To address the menace of sexual harassment in schools, a non-governmental organisation, Inanna Women Empowerment Foundation (IWEF), has called on students to report any form of sexual assault offering such persons free legal assistance.
Speaking at a sensitisation programme held at the Lagos State University (LASU), Ojo campus, the group enjoined female students to report cases of harassment from sexual predators within and outside their campuses by interfacing with civil organisations within their reach in the state.
When Ph.D. stands for Problematic Hiring Detriment
A couple years ago, I attended a conference called “Engineering a Blockbuster Career.” It was run by a biomedical institute, so I assumed—correctly, thankfully—that “Blockbuster” was being used as an adjective, as opposed to a reference to a job at a video rental store.
Attendees asked the panelists how to overcome various roadblocks in their career searches: “How can I network if I don’t know anybody?” “How can I find a position despite lack of experience?” And, strangely, several people asked a question that sounded so counterintuitive that it was almost laughable.
“How,” they asked, “do I find an employer willing to overlook my most flagrant disadvantage: my Ph.D.?”
My nine steps to success as a PhD student in Nigeria
Medical physicist Iyobosa Uwadiae ignored sceptics who questioned her plan to pursue a doctoral programme in the African nation. Here is her advice.
In 2014, I left the United Kingdom after earning a master’s degree in medical physics at the University of Aberdeen, followed by clinical training at the Royal Marsden Hospital hospital in Sutton, London. When I returned to Nigeria, I enrolled in a PhD programme, also in medical physics, at the Obafemi Awolowo University in Ile-Ife.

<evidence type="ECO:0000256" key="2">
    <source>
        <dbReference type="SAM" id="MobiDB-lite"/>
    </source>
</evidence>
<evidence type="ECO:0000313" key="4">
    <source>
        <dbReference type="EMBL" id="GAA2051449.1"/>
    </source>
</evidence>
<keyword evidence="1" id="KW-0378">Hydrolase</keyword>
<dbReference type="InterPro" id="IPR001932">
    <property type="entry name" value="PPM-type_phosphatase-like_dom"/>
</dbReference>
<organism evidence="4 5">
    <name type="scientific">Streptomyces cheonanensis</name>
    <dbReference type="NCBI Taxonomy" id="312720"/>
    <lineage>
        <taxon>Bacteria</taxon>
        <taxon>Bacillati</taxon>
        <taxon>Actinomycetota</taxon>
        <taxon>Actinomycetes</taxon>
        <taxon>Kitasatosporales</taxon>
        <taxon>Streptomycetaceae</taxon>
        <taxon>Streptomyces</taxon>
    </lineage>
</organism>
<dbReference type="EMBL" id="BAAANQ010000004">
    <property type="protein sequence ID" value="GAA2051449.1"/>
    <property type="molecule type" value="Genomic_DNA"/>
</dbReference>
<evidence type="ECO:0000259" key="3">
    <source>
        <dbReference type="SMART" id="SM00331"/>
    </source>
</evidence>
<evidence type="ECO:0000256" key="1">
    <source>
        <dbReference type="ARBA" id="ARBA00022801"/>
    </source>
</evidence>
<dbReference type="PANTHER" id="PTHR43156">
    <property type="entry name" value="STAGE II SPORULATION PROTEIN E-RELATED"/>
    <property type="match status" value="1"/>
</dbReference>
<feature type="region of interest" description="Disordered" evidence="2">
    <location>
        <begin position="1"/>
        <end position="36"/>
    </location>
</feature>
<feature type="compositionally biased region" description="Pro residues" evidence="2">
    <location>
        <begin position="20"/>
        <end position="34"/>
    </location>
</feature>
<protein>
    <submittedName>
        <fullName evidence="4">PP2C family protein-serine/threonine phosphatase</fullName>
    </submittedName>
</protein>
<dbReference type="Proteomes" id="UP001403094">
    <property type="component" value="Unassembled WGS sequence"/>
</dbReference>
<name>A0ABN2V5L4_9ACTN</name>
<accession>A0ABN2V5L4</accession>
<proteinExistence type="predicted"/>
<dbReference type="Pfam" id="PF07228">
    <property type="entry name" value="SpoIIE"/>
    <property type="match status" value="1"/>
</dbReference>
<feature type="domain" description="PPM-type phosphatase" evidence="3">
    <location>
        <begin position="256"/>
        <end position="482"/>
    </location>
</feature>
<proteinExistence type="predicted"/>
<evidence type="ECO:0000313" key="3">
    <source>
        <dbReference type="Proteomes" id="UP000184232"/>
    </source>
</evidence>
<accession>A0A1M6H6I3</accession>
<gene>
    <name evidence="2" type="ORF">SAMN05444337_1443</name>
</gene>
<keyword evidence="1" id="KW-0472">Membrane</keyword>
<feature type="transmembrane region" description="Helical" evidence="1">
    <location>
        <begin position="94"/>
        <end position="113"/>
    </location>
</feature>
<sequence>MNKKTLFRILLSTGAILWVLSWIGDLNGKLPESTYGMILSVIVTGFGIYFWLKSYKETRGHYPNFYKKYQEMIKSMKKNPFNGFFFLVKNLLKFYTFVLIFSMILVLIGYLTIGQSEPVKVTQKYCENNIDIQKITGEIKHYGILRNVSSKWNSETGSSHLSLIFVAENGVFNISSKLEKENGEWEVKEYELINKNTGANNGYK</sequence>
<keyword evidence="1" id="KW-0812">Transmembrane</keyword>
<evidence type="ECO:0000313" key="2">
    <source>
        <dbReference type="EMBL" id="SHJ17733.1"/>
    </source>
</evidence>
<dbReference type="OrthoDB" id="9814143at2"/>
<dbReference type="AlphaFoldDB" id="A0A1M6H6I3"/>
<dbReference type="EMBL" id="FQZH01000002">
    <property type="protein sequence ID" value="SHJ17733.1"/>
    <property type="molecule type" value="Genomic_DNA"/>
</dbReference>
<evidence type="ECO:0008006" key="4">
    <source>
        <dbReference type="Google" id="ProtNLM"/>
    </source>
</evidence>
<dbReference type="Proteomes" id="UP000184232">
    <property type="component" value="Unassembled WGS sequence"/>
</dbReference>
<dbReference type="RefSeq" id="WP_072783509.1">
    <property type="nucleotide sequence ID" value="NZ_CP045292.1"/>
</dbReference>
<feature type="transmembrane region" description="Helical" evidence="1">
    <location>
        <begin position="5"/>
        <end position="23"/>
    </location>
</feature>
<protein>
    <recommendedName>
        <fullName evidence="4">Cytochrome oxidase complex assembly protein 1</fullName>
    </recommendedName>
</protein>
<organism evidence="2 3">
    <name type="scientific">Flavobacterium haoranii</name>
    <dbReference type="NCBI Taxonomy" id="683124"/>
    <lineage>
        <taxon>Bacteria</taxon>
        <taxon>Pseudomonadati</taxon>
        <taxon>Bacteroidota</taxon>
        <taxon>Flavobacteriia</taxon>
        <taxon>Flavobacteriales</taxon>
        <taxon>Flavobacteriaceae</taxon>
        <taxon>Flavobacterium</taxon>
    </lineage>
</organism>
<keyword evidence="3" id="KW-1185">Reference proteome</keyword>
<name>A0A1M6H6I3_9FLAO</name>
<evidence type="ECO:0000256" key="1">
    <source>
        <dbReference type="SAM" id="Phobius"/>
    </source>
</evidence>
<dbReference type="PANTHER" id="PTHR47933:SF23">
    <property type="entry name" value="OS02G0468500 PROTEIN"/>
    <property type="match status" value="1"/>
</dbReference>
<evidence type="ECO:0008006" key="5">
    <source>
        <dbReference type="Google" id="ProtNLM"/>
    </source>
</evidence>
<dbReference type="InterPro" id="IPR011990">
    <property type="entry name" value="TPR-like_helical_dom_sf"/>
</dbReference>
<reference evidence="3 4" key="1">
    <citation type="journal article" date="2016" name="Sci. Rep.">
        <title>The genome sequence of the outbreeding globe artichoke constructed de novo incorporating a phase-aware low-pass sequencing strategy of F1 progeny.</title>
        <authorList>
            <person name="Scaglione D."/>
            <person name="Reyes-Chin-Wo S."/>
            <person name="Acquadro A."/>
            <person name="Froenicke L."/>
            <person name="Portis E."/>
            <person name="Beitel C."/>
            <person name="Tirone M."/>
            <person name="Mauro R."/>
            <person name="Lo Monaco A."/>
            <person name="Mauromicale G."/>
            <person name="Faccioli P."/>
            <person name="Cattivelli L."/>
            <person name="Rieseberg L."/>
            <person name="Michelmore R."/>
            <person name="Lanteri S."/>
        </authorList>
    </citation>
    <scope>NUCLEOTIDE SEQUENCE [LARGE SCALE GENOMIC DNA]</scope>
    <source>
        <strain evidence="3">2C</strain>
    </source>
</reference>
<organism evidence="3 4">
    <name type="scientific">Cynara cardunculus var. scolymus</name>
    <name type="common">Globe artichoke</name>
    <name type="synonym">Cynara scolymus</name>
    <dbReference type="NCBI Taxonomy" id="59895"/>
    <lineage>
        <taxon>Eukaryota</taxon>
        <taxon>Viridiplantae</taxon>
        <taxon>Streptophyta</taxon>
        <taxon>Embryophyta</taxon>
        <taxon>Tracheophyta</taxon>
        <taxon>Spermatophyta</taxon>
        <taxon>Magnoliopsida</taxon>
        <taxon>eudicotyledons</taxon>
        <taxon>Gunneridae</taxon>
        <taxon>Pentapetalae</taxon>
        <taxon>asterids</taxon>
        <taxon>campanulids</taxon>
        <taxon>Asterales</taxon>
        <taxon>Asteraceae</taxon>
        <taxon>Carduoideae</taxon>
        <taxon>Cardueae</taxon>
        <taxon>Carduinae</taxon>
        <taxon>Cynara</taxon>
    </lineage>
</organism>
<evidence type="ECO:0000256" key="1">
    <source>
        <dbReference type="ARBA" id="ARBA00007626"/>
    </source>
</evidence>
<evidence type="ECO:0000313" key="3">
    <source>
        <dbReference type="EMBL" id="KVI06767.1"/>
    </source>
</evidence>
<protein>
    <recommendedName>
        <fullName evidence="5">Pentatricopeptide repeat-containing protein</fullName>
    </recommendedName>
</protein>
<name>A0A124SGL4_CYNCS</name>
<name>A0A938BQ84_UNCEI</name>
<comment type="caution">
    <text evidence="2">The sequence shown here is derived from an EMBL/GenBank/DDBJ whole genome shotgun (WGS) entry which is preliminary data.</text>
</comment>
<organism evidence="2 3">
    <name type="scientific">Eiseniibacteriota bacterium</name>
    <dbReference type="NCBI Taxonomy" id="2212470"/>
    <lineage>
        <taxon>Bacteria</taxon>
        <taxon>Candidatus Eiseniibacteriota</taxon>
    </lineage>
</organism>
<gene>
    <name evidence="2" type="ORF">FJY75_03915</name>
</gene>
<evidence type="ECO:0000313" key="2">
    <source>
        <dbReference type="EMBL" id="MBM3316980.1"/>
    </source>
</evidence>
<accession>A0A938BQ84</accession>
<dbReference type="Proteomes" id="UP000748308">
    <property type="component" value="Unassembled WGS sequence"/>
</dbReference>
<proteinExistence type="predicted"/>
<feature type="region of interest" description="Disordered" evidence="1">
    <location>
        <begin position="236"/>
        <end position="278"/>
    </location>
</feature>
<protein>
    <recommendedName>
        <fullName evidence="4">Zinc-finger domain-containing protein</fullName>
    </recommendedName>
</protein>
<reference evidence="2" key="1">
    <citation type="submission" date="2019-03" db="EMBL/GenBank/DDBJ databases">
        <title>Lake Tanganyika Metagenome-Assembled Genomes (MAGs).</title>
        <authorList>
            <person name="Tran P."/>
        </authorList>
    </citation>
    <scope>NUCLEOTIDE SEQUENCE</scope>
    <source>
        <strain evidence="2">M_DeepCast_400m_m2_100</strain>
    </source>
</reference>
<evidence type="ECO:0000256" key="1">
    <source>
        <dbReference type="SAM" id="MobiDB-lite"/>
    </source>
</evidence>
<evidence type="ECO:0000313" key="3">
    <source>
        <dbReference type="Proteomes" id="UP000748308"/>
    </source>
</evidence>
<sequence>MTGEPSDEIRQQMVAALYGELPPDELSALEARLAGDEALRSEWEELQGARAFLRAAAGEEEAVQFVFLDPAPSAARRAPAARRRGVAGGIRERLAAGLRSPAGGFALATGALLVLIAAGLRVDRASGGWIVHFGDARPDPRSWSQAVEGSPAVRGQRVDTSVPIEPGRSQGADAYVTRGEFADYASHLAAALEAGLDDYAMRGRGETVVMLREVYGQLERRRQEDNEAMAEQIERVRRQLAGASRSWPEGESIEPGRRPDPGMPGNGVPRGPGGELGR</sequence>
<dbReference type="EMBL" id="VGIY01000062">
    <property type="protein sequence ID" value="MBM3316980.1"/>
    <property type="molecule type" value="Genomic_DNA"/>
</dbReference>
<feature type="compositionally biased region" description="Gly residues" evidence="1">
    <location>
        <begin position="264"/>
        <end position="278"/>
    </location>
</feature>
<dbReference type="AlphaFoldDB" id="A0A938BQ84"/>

I came home to be closer to my family, and to develop medical physics and advance the fight against cancer in Nigeria.
Navigating the research Terrain for Graduate students in Africa: a reflection
By Emilly Comfort Maractho
Early this year, a woman I know from her public engagement in Uganda walked up to me after I had spoken at an event, politely requesting some of my time for a brief chat. We stepped aside and she poured out her heart—her master’s dissertation was not going well. She wanted me to give her feedback on what she had written so far because she felt lost. Although she was not studying at my university, I agreed to read her work. She sent her work to me the same day.
I promised some nuggets from the NextGen workshop
By Group Admin
I promised some nuggets from the NextGen workshop that took place in Accra last week. These are some learnings from my dissertation research cohort which was facilitated by Dr. Godwin Onuoha, a political anthropologist at Princeton University.
- PhD students must understand the synergy between breath and depth. A thesis is about depth. Those who have expansive knowledge of an issue area must be able to define and focus on specific aspects and demonstrate in-depth understanding thereof. All your knowledge doesn’t have to fit into your PhD.